The seventieth anniversary of VJ-Day … Victory over Japan Day.Posted: August 15, 2015
The day has been marked by a number of events across the UK, including a drumhead service on Horse Guards Parade and a flypast by the last airworthy example of a Fairey Swordfish torpedo bomber.
Even the youngest of the veterans is now in their late eighties, and it is doubtful if more than a handful will still be alive in 2025 when the eightieth anniversary comes around. We will not see their like again … and it is important that their heroism must not be forgotten.
Had he still been alive, my father-in-law would have been one of the veterans who could have attended the anniversary celebrations … not that he would have done.
He had joined the British Army soon after the outbreak of the war, and after serving as an infantryman on the south coast on coastal defence duties, he had joined the Royal Signals. He then spent time in Scotland installing and repairing telephone wires for the Army before being posted to India. The unit he was attached to took part in the fighting around Imphal and Kohima, and he was wounded. He also suffered from a serious dose of malaria, coupled with shell-shock. After he had spent time in hospital and in a convalescence facility, he was retrained as a cook (a trade that he had been unofficially fulfilling whilst in the Signals). He eventually became the cook for Rear HQ SEAC (South East Asia Command) in Dehli, where he prepared meals for – amongst others – Admiral Lord Louis Mountbatten.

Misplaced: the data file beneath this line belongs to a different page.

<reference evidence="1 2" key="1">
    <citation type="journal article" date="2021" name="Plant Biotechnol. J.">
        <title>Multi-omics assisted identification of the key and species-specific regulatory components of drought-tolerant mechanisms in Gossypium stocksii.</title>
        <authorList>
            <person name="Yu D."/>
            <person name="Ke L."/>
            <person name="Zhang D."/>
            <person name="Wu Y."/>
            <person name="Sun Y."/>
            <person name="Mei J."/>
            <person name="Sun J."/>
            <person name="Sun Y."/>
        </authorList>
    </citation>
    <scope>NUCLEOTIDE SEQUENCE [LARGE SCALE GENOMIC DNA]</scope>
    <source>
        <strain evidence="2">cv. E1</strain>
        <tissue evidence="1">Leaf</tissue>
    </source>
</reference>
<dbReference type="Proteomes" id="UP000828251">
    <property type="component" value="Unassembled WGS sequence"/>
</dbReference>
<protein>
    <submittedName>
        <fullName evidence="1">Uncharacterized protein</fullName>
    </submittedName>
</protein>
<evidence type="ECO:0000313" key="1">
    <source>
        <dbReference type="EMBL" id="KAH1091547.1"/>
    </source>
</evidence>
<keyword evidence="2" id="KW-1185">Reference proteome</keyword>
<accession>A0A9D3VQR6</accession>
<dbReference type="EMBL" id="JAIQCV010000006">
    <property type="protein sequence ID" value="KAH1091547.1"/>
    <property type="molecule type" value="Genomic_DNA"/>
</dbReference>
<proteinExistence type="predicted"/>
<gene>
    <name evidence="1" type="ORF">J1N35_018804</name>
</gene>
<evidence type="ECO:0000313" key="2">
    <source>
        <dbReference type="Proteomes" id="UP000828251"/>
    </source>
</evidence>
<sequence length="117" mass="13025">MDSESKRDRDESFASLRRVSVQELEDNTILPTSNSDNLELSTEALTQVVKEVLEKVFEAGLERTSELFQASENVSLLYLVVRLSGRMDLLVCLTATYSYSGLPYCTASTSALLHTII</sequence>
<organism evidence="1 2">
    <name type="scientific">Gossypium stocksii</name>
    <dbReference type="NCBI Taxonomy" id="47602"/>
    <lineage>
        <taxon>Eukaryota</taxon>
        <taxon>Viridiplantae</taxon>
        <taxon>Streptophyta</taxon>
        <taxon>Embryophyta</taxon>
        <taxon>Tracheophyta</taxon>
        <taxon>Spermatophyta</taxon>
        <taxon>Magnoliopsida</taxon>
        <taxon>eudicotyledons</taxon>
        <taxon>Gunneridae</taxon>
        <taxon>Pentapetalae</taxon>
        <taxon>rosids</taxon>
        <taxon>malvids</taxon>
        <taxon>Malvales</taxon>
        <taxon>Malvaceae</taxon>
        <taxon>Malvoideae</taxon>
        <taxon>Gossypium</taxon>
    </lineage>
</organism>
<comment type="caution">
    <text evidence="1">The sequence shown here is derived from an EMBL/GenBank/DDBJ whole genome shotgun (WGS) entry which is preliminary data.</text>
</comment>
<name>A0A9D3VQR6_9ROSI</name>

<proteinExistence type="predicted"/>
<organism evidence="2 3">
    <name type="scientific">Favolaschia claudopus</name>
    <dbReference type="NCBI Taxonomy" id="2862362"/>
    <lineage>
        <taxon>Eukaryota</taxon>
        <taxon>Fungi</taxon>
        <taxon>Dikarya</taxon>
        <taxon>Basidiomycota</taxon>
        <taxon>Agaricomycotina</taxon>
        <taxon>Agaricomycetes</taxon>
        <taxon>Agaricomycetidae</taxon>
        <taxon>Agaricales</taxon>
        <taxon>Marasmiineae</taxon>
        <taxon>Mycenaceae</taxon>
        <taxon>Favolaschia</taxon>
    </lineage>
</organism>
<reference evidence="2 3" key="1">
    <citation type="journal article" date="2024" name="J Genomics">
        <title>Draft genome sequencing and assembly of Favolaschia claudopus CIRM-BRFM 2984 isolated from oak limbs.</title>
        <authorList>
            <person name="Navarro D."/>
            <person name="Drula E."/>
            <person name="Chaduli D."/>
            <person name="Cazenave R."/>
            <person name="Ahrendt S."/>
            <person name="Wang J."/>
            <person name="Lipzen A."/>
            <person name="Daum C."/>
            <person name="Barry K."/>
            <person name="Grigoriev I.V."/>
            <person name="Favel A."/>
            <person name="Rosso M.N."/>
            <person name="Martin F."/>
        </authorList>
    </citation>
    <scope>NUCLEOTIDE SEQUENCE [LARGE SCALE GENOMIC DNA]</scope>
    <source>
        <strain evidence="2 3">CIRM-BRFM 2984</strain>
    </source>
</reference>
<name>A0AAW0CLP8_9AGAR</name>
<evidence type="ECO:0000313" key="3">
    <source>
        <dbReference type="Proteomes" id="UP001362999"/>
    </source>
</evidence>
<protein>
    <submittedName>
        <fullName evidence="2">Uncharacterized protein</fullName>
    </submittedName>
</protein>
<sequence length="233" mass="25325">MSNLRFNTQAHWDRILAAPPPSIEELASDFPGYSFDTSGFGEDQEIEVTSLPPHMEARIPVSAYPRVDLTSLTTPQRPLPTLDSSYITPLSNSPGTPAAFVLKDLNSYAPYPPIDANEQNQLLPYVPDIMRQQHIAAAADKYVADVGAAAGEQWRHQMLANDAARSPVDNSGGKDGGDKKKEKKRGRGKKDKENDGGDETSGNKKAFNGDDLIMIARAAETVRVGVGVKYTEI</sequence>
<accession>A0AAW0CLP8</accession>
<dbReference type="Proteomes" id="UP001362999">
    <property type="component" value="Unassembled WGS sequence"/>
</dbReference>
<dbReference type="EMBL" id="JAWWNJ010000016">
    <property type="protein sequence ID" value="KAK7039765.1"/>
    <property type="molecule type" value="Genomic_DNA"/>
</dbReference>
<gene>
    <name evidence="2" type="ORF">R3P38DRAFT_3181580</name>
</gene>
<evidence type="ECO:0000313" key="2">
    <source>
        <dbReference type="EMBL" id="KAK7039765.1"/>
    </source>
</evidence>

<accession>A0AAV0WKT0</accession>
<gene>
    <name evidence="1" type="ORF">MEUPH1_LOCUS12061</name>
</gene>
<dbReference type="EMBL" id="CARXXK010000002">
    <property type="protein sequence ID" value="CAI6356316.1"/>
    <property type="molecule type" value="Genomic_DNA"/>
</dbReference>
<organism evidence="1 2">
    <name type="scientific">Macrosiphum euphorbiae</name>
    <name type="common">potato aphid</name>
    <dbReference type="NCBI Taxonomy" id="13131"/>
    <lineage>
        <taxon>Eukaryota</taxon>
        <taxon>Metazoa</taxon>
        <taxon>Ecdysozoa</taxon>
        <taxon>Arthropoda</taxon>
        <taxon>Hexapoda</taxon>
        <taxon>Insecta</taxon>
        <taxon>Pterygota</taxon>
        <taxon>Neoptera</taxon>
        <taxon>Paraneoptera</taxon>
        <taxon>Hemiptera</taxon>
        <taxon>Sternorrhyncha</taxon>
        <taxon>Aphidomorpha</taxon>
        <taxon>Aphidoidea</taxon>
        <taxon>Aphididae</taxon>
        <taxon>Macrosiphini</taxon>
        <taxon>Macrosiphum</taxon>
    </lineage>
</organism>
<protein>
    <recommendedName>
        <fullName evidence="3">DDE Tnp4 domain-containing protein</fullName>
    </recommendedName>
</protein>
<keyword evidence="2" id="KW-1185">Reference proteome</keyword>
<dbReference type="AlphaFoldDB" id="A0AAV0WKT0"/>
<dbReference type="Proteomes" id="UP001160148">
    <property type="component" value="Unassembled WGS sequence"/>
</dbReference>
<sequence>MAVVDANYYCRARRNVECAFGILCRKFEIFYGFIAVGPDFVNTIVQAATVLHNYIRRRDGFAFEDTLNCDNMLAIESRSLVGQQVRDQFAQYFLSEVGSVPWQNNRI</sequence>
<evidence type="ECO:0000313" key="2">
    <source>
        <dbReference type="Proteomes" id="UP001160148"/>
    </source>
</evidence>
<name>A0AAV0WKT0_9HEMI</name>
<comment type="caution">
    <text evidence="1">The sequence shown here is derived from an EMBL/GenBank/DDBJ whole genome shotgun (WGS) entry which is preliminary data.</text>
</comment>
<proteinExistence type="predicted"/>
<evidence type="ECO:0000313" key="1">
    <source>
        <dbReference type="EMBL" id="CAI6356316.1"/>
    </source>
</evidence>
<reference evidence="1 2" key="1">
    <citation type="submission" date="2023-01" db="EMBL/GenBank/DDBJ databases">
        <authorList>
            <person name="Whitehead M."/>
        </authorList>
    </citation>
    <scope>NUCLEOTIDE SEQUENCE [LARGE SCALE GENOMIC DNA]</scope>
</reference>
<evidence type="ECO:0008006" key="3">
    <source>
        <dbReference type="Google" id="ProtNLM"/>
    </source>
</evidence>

After the war he returned to civilian life, where he became a postman … a job he remained in until he retired in 1980. Because of his experiences during the war, he never claimed the medals he was entitled to.